While I'm stuck here in North Carolina, I do have an (illegal*) Canadian satellite dish, and better weather does make for a better TV broadcast.
Oskee Wee Wee.
ps. My dish is a fully paid up Bell Satellite service, but it is nonetheless illegal under CRTC (Canadian regulator) and FTC (US regulator) rules to watch satellite TV from the US in Canada, and vice versa - one of those very dumb rules I'm happy to bend, as it is designed to protect the interests of advertisers over the interests of the consumers of those services.
Weather sounding better, that's excellent, need my "fix" and get into IW and watch some TiCat football.
Speaking about dumb rules, I wish publishers would stop using the Digital Rights Management encryption on publications, pain in the you know what. I can appreciate copyright and that but it's fairly easy to strip the DRM out anyways with free programs on the web and I don't feel bad about doing this but sort of illegal. It's the only way I can convert the publication to pdf so I can read it on my mobile Playbook. But I can also appreciate Kobo and the app for the PB. Complicated thing I guess. :?
DRM, (Digital Rights Management) or the code that makes some books only available to customers who purchase the book, is a necessary evil.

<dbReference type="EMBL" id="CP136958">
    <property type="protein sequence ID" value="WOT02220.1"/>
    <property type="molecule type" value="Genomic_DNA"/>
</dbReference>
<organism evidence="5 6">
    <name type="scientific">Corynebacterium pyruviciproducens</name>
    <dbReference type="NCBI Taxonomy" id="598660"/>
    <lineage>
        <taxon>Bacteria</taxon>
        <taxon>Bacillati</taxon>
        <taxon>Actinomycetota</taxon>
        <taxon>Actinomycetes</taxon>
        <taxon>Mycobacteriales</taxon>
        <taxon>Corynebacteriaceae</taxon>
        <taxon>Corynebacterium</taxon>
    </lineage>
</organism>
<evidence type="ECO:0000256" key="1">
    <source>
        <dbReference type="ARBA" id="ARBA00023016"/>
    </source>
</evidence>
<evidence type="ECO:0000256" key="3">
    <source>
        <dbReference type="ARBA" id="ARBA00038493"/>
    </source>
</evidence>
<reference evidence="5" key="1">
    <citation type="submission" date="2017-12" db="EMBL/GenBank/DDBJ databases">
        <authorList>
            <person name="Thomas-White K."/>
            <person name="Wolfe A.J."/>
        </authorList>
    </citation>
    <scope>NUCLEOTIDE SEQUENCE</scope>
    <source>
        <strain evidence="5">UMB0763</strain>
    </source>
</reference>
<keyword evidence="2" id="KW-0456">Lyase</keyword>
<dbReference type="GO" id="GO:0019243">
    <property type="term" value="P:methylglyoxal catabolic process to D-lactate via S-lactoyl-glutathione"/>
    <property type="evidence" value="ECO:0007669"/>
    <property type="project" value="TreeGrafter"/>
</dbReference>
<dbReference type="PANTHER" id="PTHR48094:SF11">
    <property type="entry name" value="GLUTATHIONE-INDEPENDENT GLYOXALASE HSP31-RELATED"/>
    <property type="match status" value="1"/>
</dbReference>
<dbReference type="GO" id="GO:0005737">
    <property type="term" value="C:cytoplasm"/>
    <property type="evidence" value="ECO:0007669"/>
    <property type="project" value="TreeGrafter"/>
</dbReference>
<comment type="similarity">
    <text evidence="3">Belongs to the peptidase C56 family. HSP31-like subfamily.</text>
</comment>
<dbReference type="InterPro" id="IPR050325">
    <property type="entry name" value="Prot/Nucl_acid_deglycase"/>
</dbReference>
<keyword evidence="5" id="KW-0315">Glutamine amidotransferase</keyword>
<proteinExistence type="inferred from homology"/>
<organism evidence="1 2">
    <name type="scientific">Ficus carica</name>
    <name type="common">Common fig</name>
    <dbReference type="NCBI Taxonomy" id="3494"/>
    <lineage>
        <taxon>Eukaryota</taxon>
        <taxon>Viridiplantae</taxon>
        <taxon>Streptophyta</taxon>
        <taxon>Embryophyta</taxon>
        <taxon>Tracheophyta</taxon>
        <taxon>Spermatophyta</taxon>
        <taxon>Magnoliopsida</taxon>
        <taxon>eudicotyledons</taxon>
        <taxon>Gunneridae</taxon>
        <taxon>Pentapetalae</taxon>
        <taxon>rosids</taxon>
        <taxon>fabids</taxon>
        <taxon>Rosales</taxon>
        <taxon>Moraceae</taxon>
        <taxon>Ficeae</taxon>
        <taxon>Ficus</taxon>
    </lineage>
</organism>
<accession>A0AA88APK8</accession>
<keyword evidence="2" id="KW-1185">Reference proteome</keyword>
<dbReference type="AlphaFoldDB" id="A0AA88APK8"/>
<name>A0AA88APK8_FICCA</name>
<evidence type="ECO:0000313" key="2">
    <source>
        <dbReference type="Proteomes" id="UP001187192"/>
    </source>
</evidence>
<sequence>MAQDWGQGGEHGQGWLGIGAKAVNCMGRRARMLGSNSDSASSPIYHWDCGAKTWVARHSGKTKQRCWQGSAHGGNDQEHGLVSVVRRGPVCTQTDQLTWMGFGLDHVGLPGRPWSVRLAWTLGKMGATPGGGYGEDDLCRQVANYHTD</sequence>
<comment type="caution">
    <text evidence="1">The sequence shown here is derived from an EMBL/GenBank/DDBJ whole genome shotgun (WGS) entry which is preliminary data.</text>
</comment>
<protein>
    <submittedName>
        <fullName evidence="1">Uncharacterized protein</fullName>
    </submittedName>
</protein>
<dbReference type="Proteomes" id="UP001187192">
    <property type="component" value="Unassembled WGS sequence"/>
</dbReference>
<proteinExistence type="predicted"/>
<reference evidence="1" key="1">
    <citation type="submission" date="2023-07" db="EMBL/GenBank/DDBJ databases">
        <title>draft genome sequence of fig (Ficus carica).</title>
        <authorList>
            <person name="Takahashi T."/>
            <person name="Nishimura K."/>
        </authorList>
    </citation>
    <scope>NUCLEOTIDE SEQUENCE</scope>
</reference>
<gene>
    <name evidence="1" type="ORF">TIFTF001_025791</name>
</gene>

For many books it is unnecessary and gets in the way of building an audience for your stories. But for other types of content it is absolutely necessary if the author and/or publisher is going to earn enough money to justify the cost of creating the textbook, or training manual.
It is a complicated topic that we can take off-line by PM if you like.
Yes, I understand Bob. I hope RIM is able to work with Adobe and have an Adobe Digital Editions app so that I can at least use the PB to read e-books checked out through Hamilton Public Library without having to strip DRM and convert to pdf which isn't as nice to read. But maybe Kobo has a say in this since they have an app on the PB? :?
To me the most vile thing about Bill C-32 and it's American cousin (the DMCA), is that they make the very act of circumventing DRM illegal, regardless of whether it is being circumvented for a lawful purpose. Even if the purpose of the circumvention is lawful (i.e. circumventing DRM to gain access to content that the law says I DO have the right to access), Bill C-32 would make otherwise legal accessing of content suddenly illegal if I need to circumvent DRM to access the content. The language of Bill C-32 basically says "even though consumers have certain rights, we will allow firms to use technology to prevent consumers from exercising their rights. Further, we will make criminals of consumers who use technology even merely to exercise the rights we acknowledge they have".
But yes, a complicated topic. Unfortunately, not all of us have enough confidence in our legal representation to flout laws or FCC/CRTC regulations we find inconvenient. :twisted: Even more unfortunate, we can't count on on our fellow voters to understand or care about the truth behind these issues.
At least you could watch the game, I tried to go on the Channel surfing.net here in Europe and it says that is illegal.
So I can't watch any games on the internet. Just have to listen on the internet but with the game starting at 1am and finishing at 4 am, not ideal.